Given this shortage, IT departments are aggressively positioning themselves as employers of choice. And they can’t allow themselves the luxury of easing up on that quest, since their competitors are doing the same thing.
What are CIOs and CFOs looking for
CIOs and CFOs are telling Janco Associates they want Information Technology students who know how important application strategy will be in any IT function and who show a willingness to embrace and explore analytical tools and methods. Students don’t necessarily need to know how to code. Many companies that are successfully hiring young candidates with prowess in analytics are looking beyond traditional sources like business schools and accounting firms.
The problem is that demand for those candidates far outpaces supply. CIO should be looking for people who may not have the desired business background or professional experience but who possess the analytical skills IT pros need now and in the future.
10 point DR power checklist defined in Janco DR/BC Template
10 point DR power checklist — After an event that disrupts a network, availability of power to recover and run the network often is critical. Below is a 10 item check list of what to consider in your disaster recovery – business continuity plan.
Electricity, water, broken wires do not mix. Before anything else validate that the power source and power distribution systems are dry and functional before power is turned on.
Understand the minimum power requirements to be operational. Have a clear understanding of a facility’s critical loads.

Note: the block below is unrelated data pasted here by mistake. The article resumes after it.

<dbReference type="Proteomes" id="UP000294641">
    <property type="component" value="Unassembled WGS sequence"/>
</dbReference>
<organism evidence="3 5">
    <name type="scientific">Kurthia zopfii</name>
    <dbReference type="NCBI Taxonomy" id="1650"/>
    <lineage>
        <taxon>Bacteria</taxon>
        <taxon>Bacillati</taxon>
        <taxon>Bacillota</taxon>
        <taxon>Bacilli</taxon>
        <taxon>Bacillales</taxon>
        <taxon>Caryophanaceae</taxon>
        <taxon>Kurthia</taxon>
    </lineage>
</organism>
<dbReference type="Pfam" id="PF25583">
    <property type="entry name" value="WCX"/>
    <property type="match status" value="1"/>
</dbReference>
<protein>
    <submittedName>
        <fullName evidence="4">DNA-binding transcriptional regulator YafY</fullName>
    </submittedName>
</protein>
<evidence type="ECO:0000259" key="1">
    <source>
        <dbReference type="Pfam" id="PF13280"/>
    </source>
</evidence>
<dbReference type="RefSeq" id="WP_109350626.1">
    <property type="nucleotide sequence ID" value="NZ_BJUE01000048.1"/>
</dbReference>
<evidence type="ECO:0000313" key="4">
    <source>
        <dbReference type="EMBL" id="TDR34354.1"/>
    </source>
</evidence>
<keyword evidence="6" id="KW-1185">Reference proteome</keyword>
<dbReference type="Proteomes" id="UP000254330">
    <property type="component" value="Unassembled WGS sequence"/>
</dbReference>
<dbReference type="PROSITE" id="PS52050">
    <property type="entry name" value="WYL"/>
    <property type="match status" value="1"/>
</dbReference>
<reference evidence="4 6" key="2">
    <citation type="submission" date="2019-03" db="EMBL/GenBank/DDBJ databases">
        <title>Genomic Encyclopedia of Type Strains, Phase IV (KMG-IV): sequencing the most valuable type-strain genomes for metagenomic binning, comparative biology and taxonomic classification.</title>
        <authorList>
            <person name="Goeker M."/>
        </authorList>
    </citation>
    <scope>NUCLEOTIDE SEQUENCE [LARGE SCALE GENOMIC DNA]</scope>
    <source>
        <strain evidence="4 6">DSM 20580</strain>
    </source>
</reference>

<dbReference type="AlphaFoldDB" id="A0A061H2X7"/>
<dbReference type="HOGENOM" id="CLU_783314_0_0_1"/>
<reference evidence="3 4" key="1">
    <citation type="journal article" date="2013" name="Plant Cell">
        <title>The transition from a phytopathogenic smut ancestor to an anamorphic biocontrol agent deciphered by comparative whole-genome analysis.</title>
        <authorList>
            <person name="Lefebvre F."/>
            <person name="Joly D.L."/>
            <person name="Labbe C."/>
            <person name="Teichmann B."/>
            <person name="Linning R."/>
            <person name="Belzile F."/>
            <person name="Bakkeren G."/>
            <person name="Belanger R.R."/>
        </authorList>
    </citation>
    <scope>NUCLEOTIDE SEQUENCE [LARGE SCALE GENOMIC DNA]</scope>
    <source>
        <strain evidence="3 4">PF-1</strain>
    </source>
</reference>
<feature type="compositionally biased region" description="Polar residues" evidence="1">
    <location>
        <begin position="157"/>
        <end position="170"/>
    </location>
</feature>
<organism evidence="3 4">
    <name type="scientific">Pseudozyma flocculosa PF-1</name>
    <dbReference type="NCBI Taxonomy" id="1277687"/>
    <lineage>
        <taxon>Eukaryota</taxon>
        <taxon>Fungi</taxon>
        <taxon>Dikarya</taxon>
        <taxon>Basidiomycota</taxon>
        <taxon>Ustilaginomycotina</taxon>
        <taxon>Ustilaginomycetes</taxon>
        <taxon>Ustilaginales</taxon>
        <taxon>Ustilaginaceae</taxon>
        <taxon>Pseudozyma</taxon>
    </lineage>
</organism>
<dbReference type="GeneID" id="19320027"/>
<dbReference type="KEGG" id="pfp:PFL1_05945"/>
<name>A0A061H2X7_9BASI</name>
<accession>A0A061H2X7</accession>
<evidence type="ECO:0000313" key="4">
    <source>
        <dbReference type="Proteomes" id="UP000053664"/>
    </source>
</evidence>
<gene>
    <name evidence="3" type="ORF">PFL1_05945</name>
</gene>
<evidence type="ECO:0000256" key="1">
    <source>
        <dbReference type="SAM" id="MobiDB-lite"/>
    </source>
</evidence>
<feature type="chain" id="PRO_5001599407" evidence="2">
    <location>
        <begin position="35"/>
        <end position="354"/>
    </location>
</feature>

Have an adequate fuel supply to operate backup power sources. Make smart fuel and technology choices, considering things such as if natural gas pipeline service were to be disrupted in your community. Make sure that you have sufficient fuel storage capacity onsite for an extended outage.
Set reasonable response times for standby generator. Frequent outages of a few seconds, a few minutes, or more, can have significant cost implications for businesses. While some other generators take up to two minutes to engage, diesel-powered generators are uniquely able to provide full load power within 10 seconds of a grid outage.
Maintain your equipment and test it operations. Standby generators should be exercised periodically to ensure they will operate as designed in the event of an outage.
Understand your environment and geography. Even the best generators won’t work underwater when subjected to extreme flooding. Check unit location for protection from flooding and ensure you use the proper gauge extension cord.